|Attendance and Participation||20%|
Lectures: 2 sessions / week, 1.5 hours / session
America's major authors of the nineteenth and twentieth centuries have traditionally been viewed as seizing on tragedy or epic as apt modes for narratives (or myths) of a certain kind of American, the hero or heroine who embodies the fall from innocence into guilt. In works like Melville's Moby-Dick, Twain's The Adventures of Huckleberry Finn, Faulkner's The Sound and the Fury, and Morrison's Beloved, characters and their creators achieve grandeur through the daring sweep of their ambitions, expressed in new, innovative, and rule-breaking uses of language and narrative structure. Yet each of these works was followed by others that questioned a vision that can encompass the whole of human experience. Novels like Melville's Israel Potter, Twain's Pudd'nhead Wilson, Faulkner's As I Lay Dying, and Morrison's Love lay siege to the tragic mode through comic inversion, satire, or the fragmentation of literary form and textuality altogether. These lesser known works by major authors signal unpredictable developments in the authors' art and in the novel as a literary form, as well as subverting the myth of American exceptionalism.
This seminar provides intensive study of exciting texts by these influential American authors. In studying paired works, we can enrich our sense of each author's distinctive methods, get a deeper sense of the development of their careers, and shake up our preconceptions about what makes an author or a work "great." Students will get an opportunity to research an author in depth, as well as making broader comparisons across the syllabus.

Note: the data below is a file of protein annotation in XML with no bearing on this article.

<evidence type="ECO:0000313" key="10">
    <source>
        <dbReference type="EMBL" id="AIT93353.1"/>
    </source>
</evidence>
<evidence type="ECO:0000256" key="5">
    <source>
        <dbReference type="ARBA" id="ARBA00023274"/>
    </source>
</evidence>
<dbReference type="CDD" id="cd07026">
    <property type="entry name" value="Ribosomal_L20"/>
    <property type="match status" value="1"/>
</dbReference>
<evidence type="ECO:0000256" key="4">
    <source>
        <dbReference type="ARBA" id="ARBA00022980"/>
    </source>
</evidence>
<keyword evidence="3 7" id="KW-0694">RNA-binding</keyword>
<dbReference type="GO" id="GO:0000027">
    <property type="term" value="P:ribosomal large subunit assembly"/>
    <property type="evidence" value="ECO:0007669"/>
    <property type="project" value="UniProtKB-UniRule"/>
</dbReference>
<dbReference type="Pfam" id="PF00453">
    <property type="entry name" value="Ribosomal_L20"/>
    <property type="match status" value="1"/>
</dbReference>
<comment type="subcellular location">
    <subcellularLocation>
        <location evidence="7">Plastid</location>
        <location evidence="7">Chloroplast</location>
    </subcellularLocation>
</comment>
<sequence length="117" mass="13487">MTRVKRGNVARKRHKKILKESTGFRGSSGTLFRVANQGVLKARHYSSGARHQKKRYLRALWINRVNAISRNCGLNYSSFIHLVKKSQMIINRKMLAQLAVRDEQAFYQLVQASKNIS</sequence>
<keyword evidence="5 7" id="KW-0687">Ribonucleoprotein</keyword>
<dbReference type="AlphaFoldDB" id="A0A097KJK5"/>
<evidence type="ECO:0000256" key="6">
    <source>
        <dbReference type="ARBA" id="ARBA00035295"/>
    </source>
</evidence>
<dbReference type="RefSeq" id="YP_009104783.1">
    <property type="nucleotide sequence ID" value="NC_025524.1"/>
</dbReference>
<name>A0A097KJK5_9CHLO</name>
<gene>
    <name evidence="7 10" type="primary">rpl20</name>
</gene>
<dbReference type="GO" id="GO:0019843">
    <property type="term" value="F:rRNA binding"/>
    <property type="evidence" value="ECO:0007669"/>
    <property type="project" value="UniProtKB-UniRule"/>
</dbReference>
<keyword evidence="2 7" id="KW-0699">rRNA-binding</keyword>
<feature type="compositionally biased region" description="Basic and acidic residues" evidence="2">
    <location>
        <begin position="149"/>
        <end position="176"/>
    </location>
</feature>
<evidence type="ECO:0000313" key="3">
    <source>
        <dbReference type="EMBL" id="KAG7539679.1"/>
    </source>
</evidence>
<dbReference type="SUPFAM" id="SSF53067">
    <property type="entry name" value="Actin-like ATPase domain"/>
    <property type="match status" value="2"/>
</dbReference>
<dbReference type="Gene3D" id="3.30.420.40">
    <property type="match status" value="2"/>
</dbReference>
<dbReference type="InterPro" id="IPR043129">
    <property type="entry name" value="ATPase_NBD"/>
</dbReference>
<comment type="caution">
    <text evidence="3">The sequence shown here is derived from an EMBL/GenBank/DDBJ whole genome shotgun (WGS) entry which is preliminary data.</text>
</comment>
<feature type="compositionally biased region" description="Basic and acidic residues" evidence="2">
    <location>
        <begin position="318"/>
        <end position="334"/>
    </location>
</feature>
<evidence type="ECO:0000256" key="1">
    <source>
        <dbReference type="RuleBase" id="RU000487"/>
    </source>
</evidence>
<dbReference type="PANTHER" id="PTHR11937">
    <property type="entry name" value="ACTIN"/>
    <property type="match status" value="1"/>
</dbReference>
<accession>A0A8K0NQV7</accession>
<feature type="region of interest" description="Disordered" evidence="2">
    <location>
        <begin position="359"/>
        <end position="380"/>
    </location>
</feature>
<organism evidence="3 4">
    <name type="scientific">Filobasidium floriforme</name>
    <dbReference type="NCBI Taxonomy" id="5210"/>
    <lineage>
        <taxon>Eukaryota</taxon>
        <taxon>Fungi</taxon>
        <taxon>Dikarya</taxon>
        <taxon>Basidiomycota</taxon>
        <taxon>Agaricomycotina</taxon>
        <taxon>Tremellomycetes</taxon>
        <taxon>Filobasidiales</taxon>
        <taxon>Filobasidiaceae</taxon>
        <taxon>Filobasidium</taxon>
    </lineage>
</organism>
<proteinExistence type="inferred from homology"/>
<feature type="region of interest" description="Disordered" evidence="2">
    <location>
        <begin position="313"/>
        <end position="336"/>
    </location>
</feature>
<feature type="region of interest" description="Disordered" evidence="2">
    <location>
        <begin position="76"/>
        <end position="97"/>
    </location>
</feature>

Students will be responsible for writing several essays, completing an in-class report, and maintaining a response journal throughout the term. More details can be found in the assignments section. Attendance and participation will also factor into the student's final performance in the course.
This is a discussion class where your attendance and participation are vital to your success and that of the entire group. If an emergency should arise that makes it impossible for you to attend class, you should notify me immediately by email.
You must explain all absences. Two will not be held against your grade. Any absence beyond those two deducts percentage points directly from your final grade (three for the third, four for the fourth, etc): two latenesses count as one absence. Repeated absences will lead to a formal warning and may end in your being dropped from the class.
Grading will be based on the following weighting:
|Attendance and Participation||20%|
Plagiarism attacks the freedom and integrity of thought. Especially in a class that will depend to some extent on online research, you must know what constitutes plagiarism and avoid it.
The Literature Section has formulated this statement and policy for all plagiarism cases:
Plagiarism - use of another's intellectual work without acknowledgement - is a serious offense. It is the policy of the Literature Faculty that students who plagiarize will receive an F in the subject, and that the instructor will forward the case to the Committee on Discipline. Full acknowledgement for all information obtained from sources outside the classroom must be clearly stated in all written work submitted. All ideas, arguments, and direct phrasings taken from someone else's work must be identified and properly footnoted. Quotations from other sources must be clearly marked as distinct from the student's own work.
|SES #||TOPICS||KEY DATES|
|4||Moby-Dick (cont.)||Journal 1 due|
|7||Essay Discussion||Essay 1 due|
|8||Israel Potter||Journal 2 due|
|9||Israel Potter (cont.)|
|10||The Adventures of Huckleberry Finn|
|11||The Adventures of Huckleberry Finn (cont.)|
|12||The Adventures of Huckleberry Finn (cont.)|
|14||Essay Discussion||Essay 2 due|
|15||The Sound and the Fury|
|16||The Sound and the Fury (cont.)|
|17||The Sound and the Fury (cont.)||Journal 3 due|
|18||The Sound and the Fury (cont.)|
|19||As I Lay Dying|
|20||As I Lay Dying (cont.)|
|21||Journal Discussion||Journal 4 due|
|24||Beloved (cont.)||Journal 5 due|
|27||Conclusion||Essay 3 due|